GW’s 20-year Campus Plan will go before the D.C. Zoning Commission Monday for possible approval after Catholic University’s proposed campus plan amendment passed during a single public hearing late last month.
Monday’s hearing for GW’s plan, which is a proposed agreement between the city and GW on restrictions for future campus development, is the seventh meeting in a four-month process before the Zoning Commission. The tone of the hearings has been contentious at times, as the Foggy Bottom Association and local elected officials have used lawyers and expert testimony to block GW’s 2006 Campus Plan proposal. GW’s new 20-year proposal would supersede the original 10-year plan initially conceived in 2000.
In contrast to the resistance GW has seen, no parties came out in opposition to Catholic’s campus plan, said D.C. Office of Zoning Spokesperson Sara Bardin.
Catholic’s proposal changed the construction site for two residence halls approved in its 2002 campus plan. Locally elected Advisory Neighborhood Commissioners said they were happy to see more residence halls on Catholic’s campus because that translates into fewer students in the surrounding neighborhood.
“I have no problems with (the amendment) because it’s about things the community would rather have happen,” said ANC 5A Commissioner Mary Baird-Currie. Baird-Currie, who represents a district that borders Catholic, said the Michigan Park ANC has not voted on the campus plan yet, but assumed the other commissioners would approve it at the next meeting.
Nearly all of Catholic’s student body lives on campus, according to the university’s Housing and Residential Services. GW is required to house 70 percent of its students – including all freshmen and sophomores – on campus as part of the 2000 Campus Plan.
Recently elected Foggy Bottom/West End ANC Chair Michael Thomas said one of the reasons residents are upset about the University’s proposed construction is the inconvenience the projects place on the neighborhood. Thomas said the approved construction of a 474 bed dorm on F Street, behind the School Without Walls, is a continuation of the school encroaching on residential housing.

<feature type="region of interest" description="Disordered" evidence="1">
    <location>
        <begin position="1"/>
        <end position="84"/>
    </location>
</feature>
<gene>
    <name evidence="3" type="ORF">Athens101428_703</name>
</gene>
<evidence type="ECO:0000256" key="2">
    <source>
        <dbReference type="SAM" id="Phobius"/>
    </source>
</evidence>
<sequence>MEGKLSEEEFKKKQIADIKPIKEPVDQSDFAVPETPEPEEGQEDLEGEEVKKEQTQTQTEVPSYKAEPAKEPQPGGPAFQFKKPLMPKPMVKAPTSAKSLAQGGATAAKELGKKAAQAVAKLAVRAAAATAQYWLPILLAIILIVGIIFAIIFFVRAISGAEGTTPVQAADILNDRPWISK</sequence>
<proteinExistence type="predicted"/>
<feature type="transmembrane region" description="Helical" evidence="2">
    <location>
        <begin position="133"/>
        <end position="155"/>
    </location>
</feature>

“The basic problem is that if GW gets what it wants, there will be a lot of construction for a lot years and that will be disruptive to the residential neighborhood,” he said.
ANC 5C Chairperson Anita Bonds, who represents the district with purview over Catholic University, said the fact that community residences are far away from proposed construction is the major difference between GW and Catholic. She said the relations between Catholic and its neighbors generally have been amicable.
“It’s a harmonious relationship,” she said. “But (unlike GW) we have very few residential structures next door to university facilities. It’s really entirely different.”
The different experiences of GW and Catholic in pursuing development projects show the scope of town-gown relationships between neighborhood communities and the universities they house.
“It’s really like comparing Pluto to the sun,” GW Media Relations Director Tracy Schario said about the two schools’ campus plan proposals.
Schario said the geography of the two campuses – one an enclosed campus and the other an urban campus integrated with the surrounding community – accounts for the different types of relations.
She said a similar proposal to Catholic University’s recent amendment to its campus plan was GW’s School Without Walls proposal. This project involves the University funding building renovations to a D.C. public high school located on campus in exchange for the school selling a parking lot to GW.
Although the SWW public hearing before the Zoning Commission was a well-attended hearing where there was not enough seating for all of the parties in support and opposition, it was approved in one night, similar to Catholic’s proposal.
Said Schario, “In the end, everyone realized that we needed a new dorm.”